I have met Emaratis whose families originally came from Iran and India. They seem to be fully assimilated in the Emarati society, culturally and otherwise. Remember, once people have the legitimacy to live here permanently and call this place their home, they will have the desire to assimilate, and if they don’t, their offspring will most certainly do.

8) 8)
Tom Jones
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Apr 21, 2009
Tom Jones wrote:
Speedhump wrote:
Tom Jones wrote:The UAE lost this guy forever, even though he was effectively an Emarati in every aspect except for his nationality papers. People like these should rightfully be entitled to the UAE citizenship. Giving them citizenship is also in the best interest of this country which needs to combat the fact that the Emarati nationals are becoming, more and more, a very tiny minority in their own country.8) 8)


I don't disagree with the idea at all, it would be a nice reward to the people who have worked here for a long time, and also would keep skilled labour from leaving, but isn't the actual wish of the UAE probably to keep their Arab identity, and giving citizenship to Pakistanis, British, Australians, etc. is in fact diluting this aim?

No I didn’t say that they should give citizenship to everyone who worked in the UAE for a long time.

I fully understand the UAE’s concern about preserving their national identity, culture, heritage, language, religion…etc. They surely have every right to do so.

However, a guy like the one I mentioned who is a Moslem, born and raised here, lived all his life in this country, well educated and, in actual fact, is an Emarati in every respect except for not having the right documents… is indeed fully qualified to be become an Emarati citizen.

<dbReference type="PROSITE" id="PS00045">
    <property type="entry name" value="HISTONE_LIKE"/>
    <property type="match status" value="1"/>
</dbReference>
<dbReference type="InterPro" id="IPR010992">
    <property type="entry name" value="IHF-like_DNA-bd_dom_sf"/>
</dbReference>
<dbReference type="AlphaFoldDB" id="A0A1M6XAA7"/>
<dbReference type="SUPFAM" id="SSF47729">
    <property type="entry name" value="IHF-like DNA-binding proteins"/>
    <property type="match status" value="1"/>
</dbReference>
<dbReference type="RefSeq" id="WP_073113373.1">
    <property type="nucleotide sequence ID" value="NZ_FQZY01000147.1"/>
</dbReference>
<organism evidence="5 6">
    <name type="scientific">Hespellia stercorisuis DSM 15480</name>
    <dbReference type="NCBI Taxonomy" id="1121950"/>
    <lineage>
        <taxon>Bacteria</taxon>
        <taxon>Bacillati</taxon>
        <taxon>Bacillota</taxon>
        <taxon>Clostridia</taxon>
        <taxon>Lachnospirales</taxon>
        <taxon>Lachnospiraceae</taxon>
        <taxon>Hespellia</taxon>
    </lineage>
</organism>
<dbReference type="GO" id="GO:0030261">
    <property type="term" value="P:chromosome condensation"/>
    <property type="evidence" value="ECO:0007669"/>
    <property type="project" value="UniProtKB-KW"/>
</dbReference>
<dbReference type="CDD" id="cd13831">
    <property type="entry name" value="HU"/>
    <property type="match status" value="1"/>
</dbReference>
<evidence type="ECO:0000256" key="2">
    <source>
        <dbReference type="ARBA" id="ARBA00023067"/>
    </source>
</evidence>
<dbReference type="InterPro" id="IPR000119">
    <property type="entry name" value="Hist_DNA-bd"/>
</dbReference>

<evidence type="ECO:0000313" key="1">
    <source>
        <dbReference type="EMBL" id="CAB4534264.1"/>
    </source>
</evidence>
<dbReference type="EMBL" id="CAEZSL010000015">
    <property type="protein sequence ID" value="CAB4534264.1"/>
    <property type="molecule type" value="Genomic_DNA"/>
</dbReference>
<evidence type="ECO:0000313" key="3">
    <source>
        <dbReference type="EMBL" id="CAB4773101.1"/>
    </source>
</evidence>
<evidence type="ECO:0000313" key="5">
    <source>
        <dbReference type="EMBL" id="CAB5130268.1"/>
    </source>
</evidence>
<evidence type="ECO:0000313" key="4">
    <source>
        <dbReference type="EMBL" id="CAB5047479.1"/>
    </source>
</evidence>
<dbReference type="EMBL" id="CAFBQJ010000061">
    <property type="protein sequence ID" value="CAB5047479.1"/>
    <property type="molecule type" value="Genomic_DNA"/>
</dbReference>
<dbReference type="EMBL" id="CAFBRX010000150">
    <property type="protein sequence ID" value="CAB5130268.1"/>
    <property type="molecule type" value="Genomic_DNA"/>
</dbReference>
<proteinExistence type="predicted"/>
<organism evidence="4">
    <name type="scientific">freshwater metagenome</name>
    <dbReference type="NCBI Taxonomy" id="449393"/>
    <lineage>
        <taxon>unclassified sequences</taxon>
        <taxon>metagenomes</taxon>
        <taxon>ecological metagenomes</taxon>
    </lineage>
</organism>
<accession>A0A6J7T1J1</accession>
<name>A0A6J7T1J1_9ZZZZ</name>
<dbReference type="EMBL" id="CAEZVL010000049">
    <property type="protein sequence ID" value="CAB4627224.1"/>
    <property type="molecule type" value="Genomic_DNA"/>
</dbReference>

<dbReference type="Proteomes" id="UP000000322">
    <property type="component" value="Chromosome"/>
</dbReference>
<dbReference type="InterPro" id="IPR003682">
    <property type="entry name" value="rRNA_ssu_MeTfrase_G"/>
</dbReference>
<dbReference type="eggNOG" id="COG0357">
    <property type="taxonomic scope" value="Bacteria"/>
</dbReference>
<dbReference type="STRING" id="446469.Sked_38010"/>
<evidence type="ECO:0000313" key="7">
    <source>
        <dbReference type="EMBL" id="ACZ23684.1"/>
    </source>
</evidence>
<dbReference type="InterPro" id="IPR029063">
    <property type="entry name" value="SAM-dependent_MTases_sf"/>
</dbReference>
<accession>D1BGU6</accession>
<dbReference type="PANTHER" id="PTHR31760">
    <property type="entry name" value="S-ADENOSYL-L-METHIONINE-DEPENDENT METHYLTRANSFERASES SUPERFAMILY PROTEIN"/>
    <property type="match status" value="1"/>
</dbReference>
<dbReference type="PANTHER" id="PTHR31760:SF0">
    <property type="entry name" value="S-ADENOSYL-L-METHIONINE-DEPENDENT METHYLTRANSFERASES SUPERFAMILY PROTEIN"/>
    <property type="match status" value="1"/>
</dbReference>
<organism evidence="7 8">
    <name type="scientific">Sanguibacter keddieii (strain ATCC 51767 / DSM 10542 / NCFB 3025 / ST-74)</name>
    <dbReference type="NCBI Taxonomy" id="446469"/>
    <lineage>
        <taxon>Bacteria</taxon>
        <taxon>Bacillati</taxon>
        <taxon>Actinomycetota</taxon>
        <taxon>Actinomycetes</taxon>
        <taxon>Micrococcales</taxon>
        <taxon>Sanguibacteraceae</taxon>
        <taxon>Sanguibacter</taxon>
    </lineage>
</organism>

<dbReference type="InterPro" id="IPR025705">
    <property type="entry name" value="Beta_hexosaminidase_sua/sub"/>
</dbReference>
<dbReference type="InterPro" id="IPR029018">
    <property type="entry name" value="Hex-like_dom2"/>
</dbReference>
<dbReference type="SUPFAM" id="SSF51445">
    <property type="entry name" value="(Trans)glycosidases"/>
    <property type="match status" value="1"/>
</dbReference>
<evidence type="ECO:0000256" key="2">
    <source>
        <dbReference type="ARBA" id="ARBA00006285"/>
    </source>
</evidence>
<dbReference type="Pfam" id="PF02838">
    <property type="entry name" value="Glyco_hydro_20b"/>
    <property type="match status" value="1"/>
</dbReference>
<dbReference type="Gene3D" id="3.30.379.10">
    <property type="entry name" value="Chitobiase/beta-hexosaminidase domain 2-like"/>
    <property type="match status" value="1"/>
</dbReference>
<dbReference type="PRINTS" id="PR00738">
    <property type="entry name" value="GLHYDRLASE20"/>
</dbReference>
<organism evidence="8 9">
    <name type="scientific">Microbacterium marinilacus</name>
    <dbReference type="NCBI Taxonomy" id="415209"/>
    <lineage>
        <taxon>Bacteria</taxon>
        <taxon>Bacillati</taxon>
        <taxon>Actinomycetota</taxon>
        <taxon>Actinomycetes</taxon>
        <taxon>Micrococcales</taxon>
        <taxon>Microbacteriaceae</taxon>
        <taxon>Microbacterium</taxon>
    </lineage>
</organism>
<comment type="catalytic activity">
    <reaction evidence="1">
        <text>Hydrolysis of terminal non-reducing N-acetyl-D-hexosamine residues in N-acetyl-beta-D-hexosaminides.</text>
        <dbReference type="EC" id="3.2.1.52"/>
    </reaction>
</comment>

I have met Emaratis whose families originally came from Iran and India. They seem to be fully assimilated in the Emarati society, culturally and otherwise. Remember, once people have the legitimacy to live here permanently and call this place their home, they will have the desire to assimilate, and if they don’t, their offspring will most certainly do.

8) 8)


The Emirati population growth can be attributed to a fairly large amount of mixed marriages. The majority 99% are men marrying expats and 1% women marrying expats who coverted to Islam.

So, just as an example, which does happen, an Emirati marries a fillipino girl. She is given the passport. They have children Emirati/philipino. They get passports. So all this up in arms about locals perserving their Arab ancestry is for what? When you look at the children as a result of a union between Emirati and filipino you will see two different countries in their faces and they will be considered Emiratis. So when defending locals and lifestyle and culture, do you include the expats married to Emiratis who became entitled to the passport by virtue of marring an Emirati?
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Apr 21, 2009
Bora Bora wrote:
Tom Jones wrote:
Speedhump wrote:
Tom Jones wrote:The UAE lost this guy forever, even though he was effectively an Emarati in every aspect except for his nationality papers. People like these should rightfully be entitled to the UAE citizenship. Giving them citizenship is also in the best interest of this country which needs to combat the fact that the Emarati nationals are becoming, more and more, a very tiny minority in their own country.8) 8)


I don't disagree with the idea at all, it would be a nice reward to the people who have worked here for a long time, and also would keep skilled labour from leaving, but isn't the actual wish of the UAE probably to keep their Arab identity, and giving citizenship to Pakistanis, British, Australians, etc. is in fact diluting this aim?

No I didn’t say that they should give citizenship to everyone who worked in the UAE for a long time.

I fully understand the UAE’s concern about preserving their national identity, culture, heritage, language, religion…etc. They surely have every right to do so.

However, a guy like the one I mentioned who is a Moslem, born and raised here, lived all his life in this country, well educated and, in actual fact, is an Emarati in every respect except for not having the right documents… is indeed fully qualified to be become an Emarati citizen.